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United States. Office of Indian Affairs / Annual report of the Commissioner of Indian Affairs, for the year 1892
61st ([1892])

Reports of supervisors of education,   pp. 619-646 PDF (13.1 MB)


Page 628

628 
REPORTS OF SUPERVISORS OF EDUCATION. 
pacity for only 75. Two years ago another building was erected, bringing
it up 
to 140. It still needs a good building, which might be used for school and
au- 
dience room. A few years ago the school suffered from gross mismanagement,
the ill effects of which it has scarcely recovered from. As a consequence
of 
that trouble the boys and girls have been educated entirely in different
school- 
rooms, and the two buildings are denominated "boys' school" and
"'Igirls' 
school." There has been a consequent loss in power by so doing. The
time 
has now arrived when it is best to regrade the school and educate the sexes
together. The school has gained a good standing. The industrial work has
been very successful. They have a fine farm and ordinarily they can raise
grain, hay, and vegetables in abundance. A large number of fruit trees have
been set out and give promise of fruit in the near future. 
The St. Paul's school of 38 boys has done well during the past year. It is
quite complete in its appointments and is a well-conducted and profitable
school. It has capacity for 48. They have a good farm and special attention
is paid to agricultural industrials. Good progress in schoolroom work was
shown. 
Lower Brul6.-The census shows that there are nearly 300 children of school
age 
upon this reservation. The Government boarding school accommodates 70. 
There has been less than 40 in the two day schools at Driving Hawk's Camp,
and at the mouth of the White River. A few are away in other schools. It
will 
be seen that the greater number are in no school. The buildings at the Gov-
ernment school are old and poor; but until the Lower Brules nre fully settled
it may be best tb do little to them. Notwithstanding these drawbacks the
school 
made an excellent record during the past year both in school-room and indus-
trial work. It should be raised to 100. 
The Indians who formerly lived near the day school at mouth of White River,
have nearly all moved away. The school has not been a success during the
past 
year. 
Craw Creek.-The children upon this reservation are closely picked up. The
Government boarding, with its 120 pupils, Grace Howard Mission with 22, and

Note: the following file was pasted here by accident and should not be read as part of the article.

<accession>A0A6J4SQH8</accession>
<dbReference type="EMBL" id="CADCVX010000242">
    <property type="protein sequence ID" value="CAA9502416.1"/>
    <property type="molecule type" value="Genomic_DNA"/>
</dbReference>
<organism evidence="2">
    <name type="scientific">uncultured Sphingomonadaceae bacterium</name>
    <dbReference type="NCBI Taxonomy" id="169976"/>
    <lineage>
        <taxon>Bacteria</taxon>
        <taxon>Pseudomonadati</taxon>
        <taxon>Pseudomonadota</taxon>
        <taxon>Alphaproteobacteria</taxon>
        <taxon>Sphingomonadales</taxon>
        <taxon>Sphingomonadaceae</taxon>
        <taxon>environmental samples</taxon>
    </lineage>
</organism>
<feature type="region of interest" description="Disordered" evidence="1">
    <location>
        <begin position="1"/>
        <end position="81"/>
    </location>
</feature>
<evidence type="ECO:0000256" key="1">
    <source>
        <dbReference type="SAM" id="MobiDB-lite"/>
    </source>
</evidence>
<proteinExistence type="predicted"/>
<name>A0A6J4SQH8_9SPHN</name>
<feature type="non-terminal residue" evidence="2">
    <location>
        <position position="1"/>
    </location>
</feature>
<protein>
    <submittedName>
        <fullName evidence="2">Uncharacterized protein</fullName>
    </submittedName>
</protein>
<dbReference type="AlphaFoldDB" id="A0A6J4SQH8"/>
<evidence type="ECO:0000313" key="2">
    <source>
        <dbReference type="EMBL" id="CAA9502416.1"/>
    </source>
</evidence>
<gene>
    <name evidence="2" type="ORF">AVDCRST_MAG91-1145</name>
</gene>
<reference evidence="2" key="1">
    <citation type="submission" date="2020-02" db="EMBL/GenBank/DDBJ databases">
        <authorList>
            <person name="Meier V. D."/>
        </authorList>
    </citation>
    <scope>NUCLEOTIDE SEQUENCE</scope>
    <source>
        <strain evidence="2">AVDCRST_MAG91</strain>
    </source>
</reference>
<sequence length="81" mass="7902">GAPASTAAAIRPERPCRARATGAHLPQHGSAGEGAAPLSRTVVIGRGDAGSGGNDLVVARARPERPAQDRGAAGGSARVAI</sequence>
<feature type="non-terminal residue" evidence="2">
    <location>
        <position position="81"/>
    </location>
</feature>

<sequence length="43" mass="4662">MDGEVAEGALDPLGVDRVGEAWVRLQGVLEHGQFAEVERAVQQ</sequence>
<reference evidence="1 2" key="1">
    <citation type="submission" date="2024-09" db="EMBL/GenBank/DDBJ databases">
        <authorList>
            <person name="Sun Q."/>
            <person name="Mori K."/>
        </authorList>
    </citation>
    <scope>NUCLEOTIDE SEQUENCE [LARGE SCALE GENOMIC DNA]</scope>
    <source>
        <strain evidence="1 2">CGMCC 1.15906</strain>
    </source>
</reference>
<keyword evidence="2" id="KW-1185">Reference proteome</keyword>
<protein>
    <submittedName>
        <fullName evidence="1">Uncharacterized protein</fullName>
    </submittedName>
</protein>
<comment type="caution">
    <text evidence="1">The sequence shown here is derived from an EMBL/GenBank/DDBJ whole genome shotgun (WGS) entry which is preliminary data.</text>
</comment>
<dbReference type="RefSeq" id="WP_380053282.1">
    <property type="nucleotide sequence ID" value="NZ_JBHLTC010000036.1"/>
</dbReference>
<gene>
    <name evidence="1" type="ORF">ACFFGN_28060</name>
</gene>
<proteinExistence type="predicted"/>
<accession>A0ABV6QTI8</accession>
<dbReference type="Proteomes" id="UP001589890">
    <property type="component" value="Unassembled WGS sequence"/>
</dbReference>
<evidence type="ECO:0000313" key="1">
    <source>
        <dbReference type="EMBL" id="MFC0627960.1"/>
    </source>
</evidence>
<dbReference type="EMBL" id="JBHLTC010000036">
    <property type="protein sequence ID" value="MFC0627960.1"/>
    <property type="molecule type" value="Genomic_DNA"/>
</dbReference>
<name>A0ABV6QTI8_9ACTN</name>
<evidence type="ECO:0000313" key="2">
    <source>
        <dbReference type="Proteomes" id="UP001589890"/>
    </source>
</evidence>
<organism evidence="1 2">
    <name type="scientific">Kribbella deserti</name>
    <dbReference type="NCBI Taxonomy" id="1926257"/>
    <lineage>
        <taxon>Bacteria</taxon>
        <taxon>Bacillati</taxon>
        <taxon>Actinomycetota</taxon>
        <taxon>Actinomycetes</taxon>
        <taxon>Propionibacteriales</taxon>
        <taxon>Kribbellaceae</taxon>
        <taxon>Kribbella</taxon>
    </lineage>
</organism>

the Catholic contract, Immaculate Conception, with 90 pupils, and 20 at other
schools, has drawn closely upon the 300 shown by crnsus. 
The Grace Howard Mission is a small but choice school 7 miles southeast of
the agency. It is composed mostly of girls. The management and schoolroom
work has been satisfactory. Reading and number work excellent. Careful at-
tention paid to the industrial work for the girls. Not much attempted with
boys as they are small. 
Immaculate Conception Mission, 15 miles north of agency, is a very complete
plant, capable of accommodating 125 pupils. The buildings were built by the
Misses Drexel. The work here is of a high order, especially that of the school-
room, which is excelled by few. The outfit of the school is very complete.
The 
long-continued drought has been against them for agricultural work, but they
have paid special attention to stock-raising. They have a good band of 10
pieces. 
The Crow Creek Industrial Sehool has been largely increased during the year,
and has made great progress. Most of the schoolroom work has been particu-
larly fine. Extensive outdoor work has been carried on, and the industrial
work has been thoroughly taught. The buildings are in fair condition, and
a 
good hospital building has been erected during the year. In addition to stock
and swine, a fine lot of poultry has been added. This is one of the progressive
schools. 
Standing Rock.-Over 750 children are enrolled in school upon this reservation
out of the 900 shown by census. All the schools, twelve in number, are Govern-
ment schools-three boarding and nine day. The school work, as a whole, is
superior here to any I have seen elsewhere. 
The day schools are surprisingly good, with a very regular attendance. All
the children came to school dressed neatly, all the boys having their hair
cut. 
Many of the children attend from a distance of 5 miles. The att-n lance has
been 
very regular, and considerable progress in language, numbers, and local geogra-
phy has been gained. The Indians become accustomed to seeing the school,
and 
the idea of education becomes implantd. The Indians visited the schools freely,
and really seemed interested and proud of the schools. Twelve young people
from the day schools voluntarily went from one day school to the boarding
school. 
Seven of the teachers of the day schools are mixed bloods or full-blood Indians,
and all are doing well. 
Another boarding school is being built at the Little Eagle camp. The board-
ing schools are the St. Elizabeth, and the Agency Boarding, and Agricultural
Boarding. 


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